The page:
Reflections on Blessed are the Poor (in Spirit)

As I consider the hard words that Jesus gave us in these beatitudes (and the corresponding woe), the hymn that Paul quotes in his letter to the Philippians becomes so much richer in meaning.

5 In your relationships with one another, have the same mindset as Christ Jesus:

6 Who, being in very nature[a] God,
did not consider equality with God something to be used to his own advantage;
7 rather, he made himself nothing
by taking the very nature[b] of a servant,
being made in human likeness.
8 And being found in appearance as a man,
he humbled himself
by becoming obedient to death—
even death on a cross! (Phil 2:5-8, NIV)

From communion with the creator, owner, lord and king of the universe to common people. Not the rulers or even the elite. But a carpenter and his seemingly unfaithful wife. Mary could easily have been among the destitute if Joseph and her father had followed the cultural norms. She and her child (if she had survived the pregnancy and birth) would have been alone, begging for support from a community that would consider them both outcasts.

Is it any wonder that Jesus saw these people with compassion? Is it any wonder that he came right out and said they should be honored and not shamed? In his economy, there is plenty – because those who have much, share. He had everything, and he came to set the captives free, heal the sick, bind up the brokenhearted. To honor them and to honor God.

Do we honor God by excusing our relative wealth? No. And yet I rationalize it away by happenstance. After all, God provided my family, my place, my means. I didn’t choose to be an Anglo, well-educated American woman. And yet, I do choose how I use those means that God has provided to me. I do choose whether that wealth (even though I often feel poor) goes to serve me or to serve the many.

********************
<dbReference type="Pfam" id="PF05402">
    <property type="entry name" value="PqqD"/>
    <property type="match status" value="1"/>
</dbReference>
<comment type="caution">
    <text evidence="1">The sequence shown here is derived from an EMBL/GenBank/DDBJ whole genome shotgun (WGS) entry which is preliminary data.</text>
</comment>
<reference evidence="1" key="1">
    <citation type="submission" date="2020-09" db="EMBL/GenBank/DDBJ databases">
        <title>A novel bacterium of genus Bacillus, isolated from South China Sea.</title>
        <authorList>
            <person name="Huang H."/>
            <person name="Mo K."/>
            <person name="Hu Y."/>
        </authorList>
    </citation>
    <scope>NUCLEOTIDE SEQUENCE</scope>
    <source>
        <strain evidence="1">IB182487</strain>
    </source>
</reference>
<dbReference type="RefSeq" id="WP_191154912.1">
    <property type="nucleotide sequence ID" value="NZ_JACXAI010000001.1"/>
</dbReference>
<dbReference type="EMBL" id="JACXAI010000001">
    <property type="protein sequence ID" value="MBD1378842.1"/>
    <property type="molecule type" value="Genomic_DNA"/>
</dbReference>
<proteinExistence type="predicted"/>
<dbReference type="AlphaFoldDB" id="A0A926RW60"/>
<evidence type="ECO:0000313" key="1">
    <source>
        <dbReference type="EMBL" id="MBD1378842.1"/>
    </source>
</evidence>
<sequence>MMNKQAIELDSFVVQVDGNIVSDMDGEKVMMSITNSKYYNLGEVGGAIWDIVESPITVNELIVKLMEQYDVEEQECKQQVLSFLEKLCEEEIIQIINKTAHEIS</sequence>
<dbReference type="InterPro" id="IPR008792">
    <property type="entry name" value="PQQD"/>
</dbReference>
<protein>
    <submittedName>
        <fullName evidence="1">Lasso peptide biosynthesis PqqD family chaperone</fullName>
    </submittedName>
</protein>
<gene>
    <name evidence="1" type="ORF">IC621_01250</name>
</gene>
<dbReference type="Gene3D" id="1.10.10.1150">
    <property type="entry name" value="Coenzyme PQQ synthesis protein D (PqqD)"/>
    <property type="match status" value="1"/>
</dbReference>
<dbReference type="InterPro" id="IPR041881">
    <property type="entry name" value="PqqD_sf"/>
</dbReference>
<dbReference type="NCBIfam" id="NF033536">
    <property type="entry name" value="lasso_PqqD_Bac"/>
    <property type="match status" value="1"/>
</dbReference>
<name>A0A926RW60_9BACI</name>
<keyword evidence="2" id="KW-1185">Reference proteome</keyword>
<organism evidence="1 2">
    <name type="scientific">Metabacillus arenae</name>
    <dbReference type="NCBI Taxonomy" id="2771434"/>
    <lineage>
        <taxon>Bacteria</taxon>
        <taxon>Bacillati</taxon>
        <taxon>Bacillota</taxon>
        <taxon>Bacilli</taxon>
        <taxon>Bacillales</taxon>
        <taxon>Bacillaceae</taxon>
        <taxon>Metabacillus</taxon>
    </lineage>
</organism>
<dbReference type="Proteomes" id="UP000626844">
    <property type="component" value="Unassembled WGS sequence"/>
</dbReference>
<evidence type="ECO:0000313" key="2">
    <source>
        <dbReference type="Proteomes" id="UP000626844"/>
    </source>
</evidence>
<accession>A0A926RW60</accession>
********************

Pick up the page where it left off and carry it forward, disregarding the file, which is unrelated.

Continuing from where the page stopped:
When I looked at the art for this first session, the thing I noticed was the light. I thought to myself, the thing I need to know when I am in the pit. When I am emotionally and spiritually destitute is this: Does God see me? Does he know I am here? And Jesus’ words… Blessed are you who are poor (in spirit) tell me the answer is yes. God sees me. God wants the light to shine on all who are destitute. As a light-bearer in this world, the church must see all of God’s poor children as well. See them, love them, care for them, honor them.

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One thought on “Reflections on Blessed are the Poor (in Spirit)

  1. The thoughts you expressed are poignant. The question ‘do we honor God by excusing our relative wealth’ slaps me in the face. It truly is a hard question to answer. I do not think of myself as rich, nor have I ever…but in terms of so many others it’s hard to excuse the fact that I too have much more. I believe that the scripture demands us to see others and their needs. Verse 5 of the Philippians passage is direct – 5 In your relationships with one another, have the same mindset as Christ Jesus. This is Gods call for each of us to fulfill the role of loving and honoring and living the way he calls us. Live with our eyes open and see everything and not what we just want to see.

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